Finished “On Writing.” Finally came to the conclusion that Stephen King is a congenial enough guy, but also a bit of a bully. Dispensing homey, kitchen wisdom that seduces with its lack of syllables and art— “cat got your tongue?” “wouldn’t shake a stick at–” The language is so friendly you might be tempted to think he’s your friend. But what he’s really doing, the subtext, is drawing a careful line in the sand, a circle around real writers, the ones who get it, or have it, and keeping everybody else outside.
What I have been doing: chewing compulsively through writer blogs— writers talking to each other, talking about writing, talking about their books, writers giving helpful advice. Most of them make me want to quit. Stephen King writes a nearly perfect book about writing and after reading it I’m ready to hang it up for good. Everything he says makes him seem so much smarter than I could ever hope to be, intimidatingly smart, his homey, small town dialect notwithstanding. And then he writes, if you aren’t enjoying yourself, don’t write.
My chest caves in with despair and lack of air. Some writers enjoy doing this. (Why? Because they were well-liked as children? Because they aren’t perfectionists? Because they have such huge egos they actually believe perfection can be attained, or has been attained, by them? Because they have practiced long enough? Because they have Aspberger’s?) However it happened, writing is so much fun for them that when they aren’t writing they share helpful tips, starting with, writing should be fun.
I am blessed to have a peaceful marriage, to a person that I really, truly, love. Steady, daily love, the good stuff, a person I am glad to see every morning after more than thirty years. I don’t have the same juju with writing, which turns out to be the great, unrequited love of my life. Every day has felt stolen, wrestled, cajoled, torn, cobbled. Every day I ask myself, should I have been a therapist? A teacher? A lawyer? I keep trying to change, but in the end, that’s the writer I turned out to be. Stephen King writes because he can’t not write, because he enjoys writing too much to stop. I fight to write, every day, against relentless doubts and fears. I write like somebody leaning into strong headwinds, trying to make it home without a coat or a compass. I write lost, and frostbitten, and terrified— when I am not hiding under my covers, taking a nap, planning alternate careers. I am not brimming with stories. I am a slow drip. I answer no to every “You are a writer if…” question on every internet quiz I have ever taken.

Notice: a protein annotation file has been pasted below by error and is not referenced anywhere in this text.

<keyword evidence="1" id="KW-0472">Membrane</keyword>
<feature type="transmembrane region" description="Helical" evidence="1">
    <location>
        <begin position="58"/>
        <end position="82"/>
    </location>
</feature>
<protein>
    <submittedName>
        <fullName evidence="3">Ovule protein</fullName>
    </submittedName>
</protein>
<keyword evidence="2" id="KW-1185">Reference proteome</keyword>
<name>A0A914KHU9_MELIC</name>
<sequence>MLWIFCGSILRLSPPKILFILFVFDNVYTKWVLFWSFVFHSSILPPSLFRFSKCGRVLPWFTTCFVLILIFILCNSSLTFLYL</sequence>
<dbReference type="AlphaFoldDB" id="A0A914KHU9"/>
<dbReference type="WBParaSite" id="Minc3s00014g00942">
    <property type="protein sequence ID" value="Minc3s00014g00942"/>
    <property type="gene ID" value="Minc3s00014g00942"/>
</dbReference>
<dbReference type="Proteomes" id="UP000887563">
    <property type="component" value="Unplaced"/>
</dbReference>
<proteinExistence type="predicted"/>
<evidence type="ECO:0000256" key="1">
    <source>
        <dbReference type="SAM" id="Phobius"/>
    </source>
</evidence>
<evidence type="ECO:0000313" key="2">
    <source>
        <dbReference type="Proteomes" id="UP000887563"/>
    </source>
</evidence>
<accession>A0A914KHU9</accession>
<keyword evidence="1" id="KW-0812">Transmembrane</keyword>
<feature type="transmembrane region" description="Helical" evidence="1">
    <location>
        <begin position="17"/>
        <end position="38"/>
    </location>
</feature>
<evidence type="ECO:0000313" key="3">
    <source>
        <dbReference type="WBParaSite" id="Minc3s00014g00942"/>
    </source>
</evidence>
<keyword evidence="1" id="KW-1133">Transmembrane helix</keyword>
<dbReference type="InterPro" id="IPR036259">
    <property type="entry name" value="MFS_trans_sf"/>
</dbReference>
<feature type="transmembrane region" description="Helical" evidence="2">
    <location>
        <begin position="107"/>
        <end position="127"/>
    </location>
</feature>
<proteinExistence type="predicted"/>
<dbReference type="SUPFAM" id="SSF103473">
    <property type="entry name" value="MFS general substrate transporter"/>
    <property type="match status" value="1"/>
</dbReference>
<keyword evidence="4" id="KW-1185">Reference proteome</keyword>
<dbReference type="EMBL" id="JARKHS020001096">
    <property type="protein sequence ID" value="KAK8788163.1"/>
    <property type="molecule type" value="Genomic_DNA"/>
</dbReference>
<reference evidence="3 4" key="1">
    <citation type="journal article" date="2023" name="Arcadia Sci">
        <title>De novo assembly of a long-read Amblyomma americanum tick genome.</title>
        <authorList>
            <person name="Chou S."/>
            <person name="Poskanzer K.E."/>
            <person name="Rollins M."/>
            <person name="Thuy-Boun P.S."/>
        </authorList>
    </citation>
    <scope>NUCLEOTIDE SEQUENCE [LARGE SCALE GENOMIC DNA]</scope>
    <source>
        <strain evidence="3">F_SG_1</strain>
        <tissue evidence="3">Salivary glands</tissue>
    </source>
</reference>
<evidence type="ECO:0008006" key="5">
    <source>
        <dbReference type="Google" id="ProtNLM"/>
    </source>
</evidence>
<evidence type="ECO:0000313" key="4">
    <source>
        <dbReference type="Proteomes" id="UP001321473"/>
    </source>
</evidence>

But still. There are all these years. I’m still here. Could we count those years for something?
I want to say, to myself, to all those other writers who might be out there, tormented and tongue-tied, not having fun, dreams buried under too many obligations and distractions and negative self talk: don’t give up. You’re still here.
Suddenly this energy, out of the silence, this desire to write, which was almost entirely taken from me, pushed out by chores (laundry, to do lists, house-cleaning, gerbil-feeding, plant-watering, lawn-mowing, toilet replacing, dinner cooking, doctor’s appointments, play-dates, basketballs that must be found, or pumped up, or bought fresh because they are flat forever), or my cold, which came from who knows where. Writing vanishes, poof, like that, gossamer threads, spiderwebs. You must have a very boring life to write. Still pond. Alexander McCall Smith gets on a plane and passes the time by typing ten thousand words of his novel. He must have some kind of a freak brain, that allows him to block out the conveyor belts, the wands, the bag check lines, the shifting seat companion, the turbulence, the flight attendant demonstrating floatation devices. I can’t pay attention when the phone rings in the background. When a toilet flushes downstairs.
I read Dani Shapiro yesterday. Still Writing. It was incredibly helpful. The deceptively difficult task of staying on track*. The holy grail of practice. The sense of fraudulence.
She said trust yourself as a writer, and, helpfully, you will probably never fully trust yourself as a writer.
Find a few good friends to read your work, and use them.
The internet is crack.
You will resist the practice. That is part of the practice. The secret of your story is hidden in the resistance. Try not to walk away. Because if you walk away, and you come back, you will still be lost. Maybe more lost, depending on how long you walked away for, and how you walked. (Walking, for example, is better than walking to the Internet, or lunch with friends, or a house cleaning project.)
The internet is crack.
And she said something that sounded like “practice is everything” (my new favorite saying): you think the goal is finishing this novel. You think it’s getting published. You think it’s getting good reviews, and watching it rise up on the best-seller list. But those are just the flotsam and jetsam side-effects of the actual and only goal: practice. After you finish, you have to begin again. And again. And again.
The Internet is crack.
And the fact that she said those things, and I already know those things, made me think, in a different way than I have before, oh. I must be a writer. And then she said the thing that made me love her less: real writers don’t make outlines. Oh no, I thought. I make outlines.
Well, we all fall victim to it. The ironic habit of saying, there is no right way to do this, let me show you the right way. She should have said trust yourself and stopped there.
(*You think that the number one requirement for being a good writer is skill, but actually, the first and possibly only requirement is stamina. She called it endurance. Are you still here, doing it, after all the failures that will inevitably pile up around you?)